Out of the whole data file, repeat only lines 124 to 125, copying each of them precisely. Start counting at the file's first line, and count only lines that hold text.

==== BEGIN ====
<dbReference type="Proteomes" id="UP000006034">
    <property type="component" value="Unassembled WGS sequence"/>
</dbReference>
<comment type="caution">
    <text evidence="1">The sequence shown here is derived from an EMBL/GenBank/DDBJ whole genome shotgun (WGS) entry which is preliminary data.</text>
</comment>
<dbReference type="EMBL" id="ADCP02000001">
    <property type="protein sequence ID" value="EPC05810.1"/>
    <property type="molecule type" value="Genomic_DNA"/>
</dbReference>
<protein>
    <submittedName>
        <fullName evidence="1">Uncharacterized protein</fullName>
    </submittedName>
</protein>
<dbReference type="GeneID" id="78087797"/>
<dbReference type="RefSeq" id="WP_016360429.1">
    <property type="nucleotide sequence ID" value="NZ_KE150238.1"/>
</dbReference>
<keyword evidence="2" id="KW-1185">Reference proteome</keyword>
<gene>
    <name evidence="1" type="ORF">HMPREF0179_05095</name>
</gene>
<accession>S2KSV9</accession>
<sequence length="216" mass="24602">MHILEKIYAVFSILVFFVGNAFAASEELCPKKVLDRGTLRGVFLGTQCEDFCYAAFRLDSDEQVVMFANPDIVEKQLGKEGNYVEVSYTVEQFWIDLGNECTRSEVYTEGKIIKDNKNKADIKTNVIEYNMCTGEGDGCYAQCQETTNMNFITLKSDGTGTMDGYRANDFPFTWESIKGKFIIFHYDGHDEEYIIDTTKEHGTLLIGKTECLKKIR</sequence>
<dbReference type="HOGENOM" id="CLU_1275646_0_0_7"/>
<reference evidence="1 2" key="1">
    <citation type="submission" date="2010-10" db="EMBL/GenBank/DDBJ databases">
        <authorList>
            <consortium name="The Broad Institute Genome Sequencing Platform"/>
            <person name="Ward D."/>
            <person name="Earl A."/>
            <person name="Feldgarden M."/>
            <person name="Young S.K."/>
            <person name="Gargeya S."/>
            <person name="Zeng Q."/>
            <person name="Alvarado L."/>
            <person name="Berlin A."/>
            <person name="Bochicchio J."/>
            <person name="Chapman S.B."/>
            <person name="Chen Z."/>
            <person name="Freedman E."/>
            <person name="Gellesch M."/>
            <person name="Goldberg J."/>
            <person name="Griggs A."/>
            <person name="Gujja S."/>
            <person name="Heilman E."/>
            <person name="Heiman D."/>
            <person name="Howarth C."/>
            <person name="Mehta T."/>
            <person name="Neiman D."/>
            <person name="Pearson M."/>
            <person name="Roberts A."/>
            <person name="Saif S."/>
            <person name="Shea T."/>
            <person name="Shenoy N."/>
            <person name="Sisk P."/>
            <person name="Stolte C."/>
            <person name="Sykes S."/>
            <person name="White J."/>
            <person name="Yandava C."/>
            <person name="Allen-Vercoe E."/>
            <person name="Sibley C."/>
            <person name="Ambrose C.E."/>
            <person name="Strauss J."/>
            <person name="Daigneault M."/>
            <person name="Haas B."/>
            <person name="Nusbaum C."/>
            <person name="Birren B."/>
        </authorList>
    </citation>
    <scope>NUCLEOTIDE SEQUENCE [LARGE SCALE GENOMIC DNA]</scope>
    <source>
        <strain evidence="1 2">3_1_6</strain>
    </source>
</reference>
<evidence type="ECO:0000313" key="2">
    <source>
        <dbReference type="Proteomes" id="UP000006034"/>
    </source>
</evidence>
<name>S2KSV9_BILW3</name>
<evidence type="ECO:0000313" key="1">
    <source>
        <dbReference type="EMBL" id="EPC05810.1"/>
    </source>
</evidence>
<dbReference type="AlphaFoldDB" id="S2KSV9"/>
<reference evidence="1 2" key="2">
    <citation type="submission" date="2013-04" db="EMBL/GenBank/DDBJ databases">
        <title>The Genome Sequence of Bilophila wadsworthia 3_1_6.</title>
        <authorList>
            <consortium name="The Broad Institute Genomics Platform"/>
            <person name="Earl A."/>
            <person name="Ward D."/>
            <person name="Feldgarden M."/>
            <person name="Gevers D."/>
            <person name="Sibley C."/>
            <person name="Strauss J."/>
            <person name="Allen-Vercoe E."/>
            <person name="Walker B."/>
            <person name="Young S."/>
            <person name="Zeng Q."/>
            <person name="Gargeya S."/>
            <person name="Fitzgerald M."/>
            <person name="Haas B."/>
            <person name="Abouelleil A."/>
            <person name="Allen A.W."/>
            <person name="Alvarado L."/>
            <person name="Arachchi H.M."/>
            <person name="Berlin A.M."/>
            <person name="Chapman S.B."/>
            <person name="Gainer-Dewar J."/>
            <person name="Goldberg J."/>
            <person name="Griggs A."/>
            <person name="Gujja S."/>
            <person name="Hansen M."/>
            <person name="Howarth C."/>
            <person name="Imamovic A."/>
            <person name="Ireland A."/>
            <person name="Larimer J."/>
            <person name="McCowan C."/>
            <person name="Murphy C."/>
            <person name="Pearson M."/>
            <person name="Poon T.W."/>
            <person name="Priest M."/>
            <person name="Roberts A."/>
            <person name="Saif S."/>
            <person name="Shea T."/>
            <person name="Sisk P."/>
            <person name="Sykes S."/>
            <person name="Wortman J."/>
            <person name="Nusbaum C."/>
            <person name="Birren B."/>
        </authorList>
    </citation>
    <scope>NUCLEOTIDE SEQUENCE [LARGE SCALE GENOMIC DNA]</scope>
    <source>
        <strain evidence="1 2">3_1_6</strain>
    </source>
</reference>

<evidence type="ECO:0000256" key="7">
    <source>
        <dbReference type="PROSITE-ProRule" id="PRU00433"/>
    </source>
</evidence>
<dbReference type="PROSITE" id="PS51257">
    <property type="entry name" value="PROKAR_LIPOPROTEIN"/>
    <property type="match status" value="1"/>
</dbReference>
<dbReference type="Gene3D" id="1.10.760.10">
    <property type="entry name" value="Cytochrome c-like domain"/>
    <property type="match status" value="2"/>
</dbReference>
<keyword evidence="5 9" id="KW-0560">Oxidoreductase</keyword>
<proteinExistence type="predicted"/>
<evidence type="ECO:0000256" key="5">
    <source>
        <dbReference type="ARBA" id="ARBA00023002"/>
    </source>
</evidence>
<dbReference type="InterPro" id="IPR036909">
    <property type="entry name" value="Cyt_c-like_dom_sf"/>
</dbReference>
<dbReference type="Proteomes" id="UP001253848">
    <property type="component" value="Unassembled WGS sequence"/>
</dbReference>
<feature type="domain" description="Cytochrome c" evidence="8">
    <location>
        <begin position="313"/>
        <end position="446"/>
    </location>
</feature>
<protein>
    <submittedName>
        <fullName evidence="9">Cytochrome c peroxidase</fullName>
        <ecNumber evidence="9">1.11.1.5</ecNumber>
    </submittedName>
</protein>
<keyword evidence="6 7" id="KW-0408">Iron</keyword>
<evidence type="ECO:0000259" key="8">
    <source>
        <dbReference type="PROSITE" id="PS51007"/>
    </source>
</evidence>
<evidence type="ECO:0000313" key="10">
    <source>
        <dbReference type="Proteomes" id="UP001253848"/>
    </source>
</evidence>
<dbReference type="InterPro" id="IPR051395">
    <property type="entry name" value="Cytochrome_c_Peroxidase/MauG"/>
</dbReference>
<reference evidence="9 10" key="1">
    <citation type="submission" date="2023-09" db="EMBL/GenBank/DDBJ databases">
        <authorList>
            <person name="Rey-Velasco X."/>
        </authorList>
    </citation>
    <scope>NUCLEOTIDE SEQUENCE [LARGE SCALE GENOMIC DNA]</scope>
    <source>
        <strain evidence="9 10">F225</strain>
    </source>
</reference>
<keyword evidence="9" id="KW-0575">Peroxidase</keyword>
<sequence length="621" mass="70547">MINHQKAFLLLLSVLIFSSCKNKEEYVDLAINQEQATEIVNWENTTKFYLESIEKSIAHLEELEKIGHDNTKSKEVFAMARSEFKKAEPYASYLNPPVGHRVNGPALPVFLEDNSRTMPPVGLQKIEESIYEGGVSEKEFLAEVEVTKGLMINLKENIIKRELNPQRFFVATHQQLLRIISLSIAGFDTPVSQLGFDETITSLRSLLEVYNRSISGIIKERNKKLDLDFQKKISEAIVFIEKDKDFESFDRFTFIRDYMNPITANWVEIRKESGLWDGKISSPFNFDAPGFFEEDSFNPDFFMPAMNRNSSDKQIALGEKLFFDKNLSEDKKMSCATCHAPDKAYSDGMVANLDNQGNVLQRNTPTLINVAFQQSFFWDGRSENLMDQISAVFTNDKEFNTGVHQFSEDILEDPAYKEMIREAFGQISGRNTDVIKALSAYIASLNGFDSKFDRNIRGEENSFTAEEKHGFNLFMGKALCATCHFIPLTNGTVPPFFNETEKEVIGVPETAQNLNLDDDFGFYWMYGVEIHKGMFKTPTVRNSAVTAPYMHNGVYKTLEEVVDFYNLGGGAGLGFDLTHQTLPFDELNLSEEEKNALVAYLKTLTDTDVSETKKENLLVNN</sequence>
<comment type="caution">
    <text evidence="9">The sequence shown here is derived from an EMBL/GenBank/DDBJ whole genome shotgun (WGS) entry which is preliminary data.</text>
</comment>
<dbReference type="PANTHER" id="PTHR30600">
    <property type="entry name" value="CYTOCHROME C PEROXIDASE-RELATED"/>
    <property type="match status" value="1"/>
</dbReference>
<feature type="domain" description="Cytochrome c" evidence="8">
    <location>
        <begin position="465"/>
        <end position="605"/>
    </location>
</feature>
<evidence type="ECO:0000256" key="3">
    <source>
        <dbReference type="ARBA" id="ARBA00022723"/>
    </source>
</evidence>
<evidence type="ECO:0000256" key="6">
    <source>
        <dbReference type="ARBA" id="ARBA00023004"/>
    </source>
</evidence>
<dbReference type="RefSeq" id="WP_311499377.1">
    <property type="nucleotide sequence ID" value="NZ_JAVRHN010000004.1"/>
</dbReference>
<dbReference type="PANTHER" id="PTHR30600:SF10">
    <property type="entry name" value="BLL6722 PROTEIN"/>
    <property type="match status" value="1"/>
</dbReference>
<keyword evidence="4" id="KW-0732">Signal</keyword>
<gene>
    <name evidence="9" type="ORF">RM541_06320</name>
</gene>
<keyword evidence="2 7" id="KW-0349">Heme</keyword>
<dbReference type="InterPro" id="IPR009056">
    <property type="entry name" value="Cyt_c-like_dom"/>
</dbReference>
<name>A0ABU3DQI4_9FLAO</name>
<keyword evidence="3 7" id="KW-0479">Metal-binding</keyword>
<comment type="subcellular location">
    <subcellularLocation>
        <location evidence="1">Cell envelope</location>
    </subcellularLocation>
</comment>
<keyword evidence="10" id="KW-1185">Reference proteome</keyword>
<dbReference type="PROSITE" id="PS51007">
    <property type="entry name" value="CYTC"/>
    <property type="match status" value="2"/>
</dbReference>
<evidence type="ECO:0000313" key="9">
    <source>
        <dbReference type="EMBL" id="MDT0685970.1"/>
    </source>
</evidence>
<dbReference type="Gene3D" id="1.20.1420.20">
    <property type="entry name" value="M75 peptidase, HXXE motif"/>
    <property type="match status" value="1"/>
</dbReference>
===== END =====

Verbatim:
            <person name="Pearson M."/>
            <person name="Poon T.W."/>